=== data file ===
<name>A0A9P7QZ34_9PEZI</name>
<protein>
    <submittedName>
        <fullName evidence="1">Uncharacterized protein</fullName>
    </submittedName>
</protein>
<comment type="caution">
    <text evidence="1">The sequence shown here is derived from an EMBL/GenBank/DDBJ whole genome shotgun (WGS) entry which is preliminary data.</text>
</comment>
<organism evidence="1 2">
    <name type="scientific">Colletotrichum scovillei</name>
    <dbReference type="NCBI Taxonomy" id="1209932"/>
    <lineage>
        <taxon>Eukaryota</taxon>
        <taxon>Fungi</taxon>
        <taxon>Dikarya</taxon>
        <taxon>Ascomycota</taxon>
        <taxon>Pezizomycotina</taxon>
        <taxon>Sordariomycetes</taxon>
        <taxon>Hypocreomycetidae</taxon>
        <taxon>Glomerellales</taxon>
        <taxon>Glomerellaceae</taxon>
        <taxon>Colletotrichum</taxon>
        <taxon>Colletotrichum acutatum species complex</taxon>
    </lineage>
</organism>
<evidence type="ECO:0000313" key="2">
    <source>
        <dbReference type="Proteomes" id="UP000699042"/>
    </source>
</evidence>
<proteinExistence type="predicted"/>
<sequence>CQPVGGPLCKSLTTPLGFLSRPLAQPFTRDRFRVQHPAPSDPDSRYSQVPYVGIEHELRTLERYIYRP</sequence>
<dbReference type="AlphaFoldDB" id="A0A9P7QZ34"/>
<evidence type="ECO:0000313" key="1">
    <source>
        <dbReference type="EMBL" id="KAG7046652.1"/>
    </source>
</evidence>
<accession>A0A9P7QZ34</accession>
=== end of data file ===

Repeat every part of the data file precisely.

<name>A0A9P7QZ34_9PEZI</name>
<protein>
    <submittedName>
        <fullName evidence="1">Uncharacterized protein</fullName>
    </submittedName>
</protein>
<comment type="caution">
    <text evidence="1">The sequence shown here is derived from an EMBL/GenBank/DDBJ whole genome shotgun (WGS) entry which is preliminary data.</text>
</comment>
<organism evidence="1 2">
    <name type="scientific">Colletotrichum scovillei</name>
    <dbReference type="NCBI Taxonomy" id="1209932"/>
    <lineage>
        <taxon>Eukaryota</taxon>
        <taxon>Fungi</taxon>
        <taxon>Dikarya</taxon>
        <taxon>Ascomycota</taxon>
        <taxon>Pezizomycotina</taxon>
        <taxon>Sordariomycetes</taxon>
        <taxon>Hypocreomycetidae</taxon>
        <taxon>Glomerellales</taxon>
        <taxon>Glomerellaceae</taxon>
        <taxon>Colletotrichum</taxon>
        <taxon>Colletotrichum acutatum species complex</taxon>
    </lineage>
</organism>
<evidence type="ECO:0000313" key="2">
    <source>
        <dbReference type="Proteomes" id="UP000699042"/>
    </source>
</evidence>
<proteinExistence type="predicted"/>
<sequence>CQPVGGPLCKSLTTPLGFLSRPLAQPFTRDRFRVQHPAPSDPDSRYSQVPYVGIEHELRTLERYIYRP</sequence>
<dbReference type="AlphaFoldDB" id="A0A9P7QZ34"/>
<evidence type="ECO:0000313" key="1">
    <source>
        <dbReference type="EMBL" id="KAG7046652.1"/>
    </source>
</evidence>
<accession>A0A9P7QZ34</accession>